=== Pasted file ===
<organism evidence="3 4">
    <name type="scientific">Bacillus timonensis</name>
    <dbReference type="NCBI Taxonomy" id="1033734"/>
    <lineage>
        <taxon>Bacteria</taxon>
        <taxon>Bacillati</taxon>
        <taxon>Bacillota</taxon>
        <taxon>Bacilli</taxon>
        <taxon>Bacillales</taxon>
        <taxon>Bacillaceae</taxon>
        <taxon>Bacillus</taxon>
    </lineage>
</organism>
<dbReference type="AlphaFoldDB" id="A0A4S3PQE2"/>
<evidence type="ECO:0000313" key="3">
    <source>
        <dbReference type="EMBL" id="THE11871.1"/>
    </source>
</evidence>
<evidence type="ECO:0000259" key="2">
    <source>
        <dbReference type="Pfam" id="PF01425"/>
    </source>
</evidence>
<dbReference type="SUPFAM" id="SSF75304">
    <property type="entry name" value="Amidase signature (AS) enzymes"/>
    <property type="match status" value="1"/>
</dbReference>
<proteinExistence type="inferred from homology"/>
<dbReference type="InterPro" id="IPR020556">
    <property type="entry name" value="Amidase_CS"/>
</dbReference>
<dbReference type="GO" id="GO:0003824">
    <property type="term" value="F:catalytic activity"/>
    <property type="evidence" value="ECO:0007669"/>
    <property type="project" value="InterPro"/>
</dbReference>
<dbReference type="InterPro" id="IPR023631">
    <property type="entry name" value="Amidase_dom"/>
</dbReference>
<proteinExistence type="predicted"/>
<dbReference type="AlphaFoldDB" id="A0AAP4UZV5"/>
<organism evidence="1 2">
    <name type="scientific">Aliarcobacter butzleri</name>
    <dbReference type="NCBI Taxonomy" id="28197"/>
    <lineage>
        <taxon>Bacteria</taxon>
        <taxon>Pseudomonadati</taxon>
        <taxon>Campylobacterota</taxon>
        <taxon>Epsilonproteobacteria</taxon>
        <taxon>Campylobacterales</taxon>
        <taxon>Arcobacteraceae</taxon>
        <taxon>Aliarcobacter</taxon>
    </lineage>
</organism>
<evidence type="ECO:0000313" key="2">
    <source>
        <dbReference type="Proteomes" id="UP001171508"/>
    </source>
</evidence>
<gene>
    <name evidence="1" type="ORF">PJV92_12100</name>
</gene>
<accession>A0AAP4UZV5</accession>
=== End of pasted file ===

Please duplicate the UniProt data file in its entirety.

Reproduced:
<organism evidence="3 4">
    <name type="scientific">Bacillus timonensis</name>
    <dbReference type="NCBI Taxonomy" id="1033734"/>
    <lineage>
        <taxon>Bacteria</taxon>
        <taxon>Bacillati</taxon>
        <taxon>Bacillota</taxon>
        <taxon>Bacilli</taxon>
        <taxon>Bacillales</taxon>
        <taxon>Bacillaceae</taxon>
        <taxon>Bacillus</taxon>
    </lineage>
</organism>
<dbReference type="AlphaFoldDB" id="A0A4S3PQE2"/>
<evidence type="ECO:0000313" key="3">
    <source>
        <dbReference type="EMBL" id="THE11871.1"/>
    </source>
</evidence>
<evidence type="ECO:0000259" key="2">
    <source>
        <dbReference type="Pfam" id="PF01425"/>
    </source>
</evidence>
<dbReference type="SUPFAM" id="SSF75304">
    <property type="entry name" value="Amidase signature (AS) enzymes"/>
    <property type="match status" value="1"/>
</dbReference>
<proteinExistence type="inferred from homology"/>
<dbReference type="InterPro" id="IPR020556">
    <property type="entry name" value="Amidase_CS"/>
</dbReference>
<dbReference type="GO" id="GO:0003824">
    <property type="term" value="F:catalytic activity"/>
    <property type="evidence" value="ECO:0007669"/>
    <property type="project" value="InterPro"/>
</dbReference>
<dbReference type="InterPro" id="IPR023631">
    <property type="entry name" value="Amidase_dom"/>
</dbReference>
<proteinExistence type="predicted"/>
<dbReference type="AlphaFoldDB" id="A0AAP4UZV5"/>
<organism evidence="1 2">
    <name type="scientific">Aliarcobacter butzleri</name>
    <dbReference type="NCBI Taxonomy" id="28197"/>
    <lineage>
        <taxon>Bacteria</taxon>
        <taxon>Pseudomonadati</taxon>
        <taxon>Campylobacterota</taxon>
        <taxon>Epsilonproteobacteria</taxon>
        <taxon>Campylobacterales</taxon>
        <taxon>Arcobacteraceae</taxon>
        <taxon>Aliarcobacter</taxon>
    </lineage>
</organism>
<evidence type="ECO:0000313" key="2">
    <source>
        <dbReference type="Proteomes" id="UP001171508"/>
    </source>
</evidence>
<gene>
    <name evidence="1" type="ORF">PJV92_12100</name>
</gene>
<accession>A0AAP4UZV5</accession>